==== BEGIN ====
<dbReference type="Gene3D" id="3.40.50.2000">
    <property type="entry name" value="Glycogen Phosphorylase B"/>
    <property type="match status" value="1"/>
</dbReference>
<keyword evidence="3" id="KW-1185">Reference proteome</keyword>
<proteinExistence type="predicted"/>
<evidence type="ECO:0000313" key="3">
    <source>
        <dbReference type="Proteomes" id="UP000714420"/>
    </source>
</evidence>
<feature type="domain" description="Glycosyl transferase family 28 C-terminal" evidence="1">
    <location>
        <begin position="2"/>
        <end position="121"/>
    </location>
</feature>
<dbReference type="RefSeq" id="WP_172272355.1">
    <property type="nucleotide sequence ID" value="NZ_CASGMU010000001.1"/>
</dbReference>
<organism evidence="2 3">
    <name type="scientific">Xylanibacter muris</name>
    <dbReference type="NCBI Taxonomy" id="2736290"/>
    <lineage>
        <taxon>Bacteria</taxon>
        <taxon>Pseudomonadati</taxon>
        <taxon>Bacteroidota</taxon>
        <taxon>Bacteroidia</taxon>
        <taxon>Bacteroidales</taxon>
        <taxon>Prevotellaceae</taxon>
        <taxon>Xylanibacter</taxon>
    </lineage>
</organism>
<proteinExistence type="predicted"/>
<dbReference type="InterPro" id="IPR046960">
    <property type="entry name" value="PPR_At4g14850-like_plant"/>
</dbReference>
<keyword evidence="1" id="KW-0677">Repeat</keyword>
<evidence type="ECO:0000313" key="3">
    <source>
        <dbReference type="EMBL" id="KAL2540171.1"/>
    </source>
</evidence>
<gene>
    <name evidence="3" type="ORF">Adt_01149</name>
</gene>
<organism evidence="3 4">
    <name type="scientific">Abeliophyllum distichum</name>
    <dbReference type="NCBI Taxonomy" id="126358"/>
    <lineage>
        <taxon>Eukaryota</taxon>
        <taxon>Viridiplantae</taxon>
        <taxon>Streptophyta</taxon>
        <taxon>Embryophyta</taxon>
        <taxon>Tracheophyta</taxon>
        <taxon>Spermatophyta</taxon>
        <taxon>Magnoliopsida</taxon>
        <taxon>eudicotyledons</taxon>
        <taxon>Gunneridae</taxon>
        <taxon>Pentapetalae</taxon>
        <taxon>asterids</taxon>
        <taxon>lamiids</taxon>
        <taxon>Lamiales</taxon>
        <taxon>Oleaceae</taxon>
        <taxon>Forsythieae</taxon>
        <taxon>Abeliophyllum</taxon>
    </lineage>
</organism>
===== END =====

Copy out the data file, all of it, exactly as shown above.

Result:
<dbReference type="Gene3D" id="3.40.50.2000">
    <property type="entry name" value="Glycogen Phosphorylase B"/>
    <property type="match status" value="1"/>
</dbReference>
<keyword evidence="3" id="KW-1185">Reference proteome</keyword>
<proteinExistence type="predicted"/>
<evidence type="ECO:0000313" key="3">
    <source>
        <dbReference type="Proteomes" id="UP000714420"/>
    </source>
</evidence>
<feature type="domain" description="Glycosyl transferase family 28 C-terminal" evidence="1">
    <location>
        <begin position="2"/>
        <end position="121"/>
    </location>
</feature>
<dbReference type="RefSeq" id="WP_172272355.1">
    <property type="nucleotide sequence ID" value="NZ_CASGMU010000001.1"/>
</dbReference>
<organism evidence="2 3">
    <name type="scientific">Xylanibacter muris</name>
    <dbReference type="NCBI Taxonomy" id="2736290"/>
    <lineage>
        <taxon>Bacteria</taxon>
        <taxon>Pseudomonadati</taxon>
        <taxon>Bacteroidota</taxon>
        <taxon>Bacteroidia</taxon>
        <taxon>Bacteroidales</taxon>
        <taxon>Prevotellaceae</taxon>
        <taxon>Xylanibacter</taxon>
    </lineage>
</organism>
<proteinExistence type="predicted"/>
<dbReference type="InterPro" id="IPR046960">
    <property type="entry name" value="PPR_At4g14850-like_plant"/>
</dbReference>
<keyword evidence="1" id="KW-0677">Repeat</keyword>
<evidence type="ECO:0000313" key="3">
    <source>
        <dbReference type="EMBL" id="KAL2540171.1"/>
    </source>
</evidence>
<gene>
    <name evidence="3" type="ORF">Adt_01149</name>
</gene>
<organism evidence="3 4">
    <name type="scientific">Abeliophyllum distichum</name>
    <dbReference type="NCBI Taxonomy" id="126358"/>
    <lineage>
        <taxon>Eukaryota</taxon>
        <taxon>Viridiplantae</taxon>
        <taxon>Streptophyta</taxon>
        <taxon>Embryophyta</taxon>
        <taxon>Tracheophyta</taxon>
        <taxon>Spermatophyta</taxon>
        <taxon>Magnoliopsida</taxon>
        <taxon>eudicotyledons</taxon>
        <taxon>Gunneridae</taxon>
        <taxon>Pentapetalae</taxon>
        <taxon>asterids</taxon>
        <taxon>lamiids</taxon>
        <taxon>Lamiales</taxon>
        <taxon>Oleaceae</taxon>
        <taxon>Forsythieae</taxon>
        <taxon>Abeliophyllum</taxon>
    </lineage>
</organism>